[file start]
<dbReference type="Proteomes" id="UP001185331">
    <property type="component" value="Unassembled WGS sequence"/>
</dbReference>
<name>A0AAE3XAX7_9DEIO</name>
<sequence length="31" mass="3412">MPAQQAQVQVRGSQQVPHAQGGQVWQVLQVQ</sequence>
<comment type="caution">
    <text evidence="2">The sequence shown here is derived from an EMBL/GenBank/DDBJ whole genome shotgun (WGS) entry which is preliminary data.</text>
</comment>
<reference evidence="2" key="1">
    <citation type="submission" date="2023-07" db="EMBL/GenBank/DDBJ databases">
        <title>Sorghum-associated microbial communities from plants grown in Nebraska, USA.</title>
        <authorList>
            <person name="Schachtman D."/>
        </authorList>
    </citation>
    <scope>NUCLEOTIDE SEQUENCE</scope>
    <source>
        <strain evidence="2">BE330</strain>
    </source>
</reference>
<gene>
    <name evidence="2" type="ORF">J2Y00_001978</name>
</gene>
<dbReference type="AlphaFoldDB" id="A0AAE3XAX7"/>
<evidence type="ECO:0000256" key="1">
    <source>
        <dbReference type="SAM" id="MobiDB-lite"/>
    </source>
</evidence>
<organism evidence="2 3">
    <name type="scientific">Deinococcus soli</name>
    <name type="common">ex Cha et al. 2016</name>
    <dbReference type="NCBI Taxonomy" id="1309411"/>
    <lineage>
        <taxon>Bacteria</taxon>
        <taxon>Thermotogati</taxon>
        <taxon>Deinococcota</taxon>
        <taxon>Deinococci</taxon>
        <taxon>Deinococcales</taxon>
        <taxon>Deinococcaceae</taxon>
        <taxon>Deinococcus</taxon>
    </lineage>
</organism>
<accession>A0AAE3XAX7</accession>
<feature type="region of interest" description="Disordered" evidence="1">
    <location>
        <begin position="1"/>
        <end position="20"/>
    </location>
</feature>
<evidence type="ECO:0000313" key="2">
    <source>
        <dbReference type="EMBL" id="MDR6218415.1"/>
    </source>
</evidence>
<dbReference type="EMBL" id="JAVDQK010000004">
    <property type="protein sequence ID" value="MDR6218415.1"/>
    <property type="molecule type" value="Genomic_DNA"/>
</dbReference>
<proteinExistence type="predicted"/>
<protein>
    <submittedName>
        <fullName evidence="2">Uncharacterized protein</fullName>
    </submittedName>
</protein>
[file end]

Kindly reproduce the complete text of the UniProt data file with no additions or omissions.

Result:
<dbReference type="Proteomes" id="UP001185331">
    <property type="component" value="Unassembled WGS sequence"/>
</dbReference>
<name>A0AAE3XAX7_9DEIO</name>
<sequence length="31" mass="3412">MPAQQAQVQVRGSQQVPHAQGGQVWQVLQVQ</sequence>
<comment type="caution">
    <text evidence="2">The sequence shown here is derived from an EMBL/GenBank/DDBJ whole genome shotgun (WGS) entry which is preliminary data.</text>
</comment>
<reference evidence="2" key="1">
    <citation type="submission" date="2023-07" db="EMBL/GenBank/DDBJ databases">
        <title>Sorghum-associated microbial communities from plants grown in Nebraska, USA.</title>
        <authorList>
            <person name="Schachtman D."/>
        </authorList>
    </citation>
    <scope>NUCLEOTIDE SEQUENCE</scope>
    <source>
        <strain evidence="2">BE330</strain>
    </source>
</reference>
<gene>
    <name evidence="2" type="ORF">J2Y00_001978</name>
</gene>
<dbReference type="AlphaFoldDB" id="A0AAE3XAX7"/>
<evidence type="ECO:0000256" key="1">
    <source>
        <dbReference type="SAM" id="MobiDB-lite"/>
    </source>
</evidence>
<organism evidence="2 3">
    <name type="scientific">Deinococcus soli</name>
    <name type="common">ex Cha et al. 2016</name>
    <dbReference type="NCBI Taxonomy" id="1309411"/>
    <lineage>
        <taxon>Bacteria</taxon>
        <taxon>Thermotogati</taxon>
        <taxon>Deinococcota</taxon>
        <taxon>Deinococci</taxon>
        <taxon>Deinococcales</taxon>
        <taxon>Deinococcaceae</taxon>
        <taxon>Deinococcus</taxon>
    </lineage>
</organism>
<accession>A0AAE3XAX7</accession>
<feature type="region of interest" description="Disordered" evidence="1">
    <location>
        <begin position="1"/>
        <end position="20"/>
    </location>
</feature>
<evidence type="ECO:0000313" key="2">
    <source>
        <dbReference type="EMBL" id="MDR6218415.1"/>
    </source>
</evidence>
<dbReference type="EMBL" id="JAVDQK010000004">
    <property type="protein sequence ID" value="MDR6218415.1"/>
    <property type="molecule type" value="Genomic_DNA"/>
</dbReference>
<proteinExistence type="predicted"/>
<protein>
    <submittedName>
        <fullName evidence="2">Uncharacterized protein</fullName>
    </submittedName>
</protein>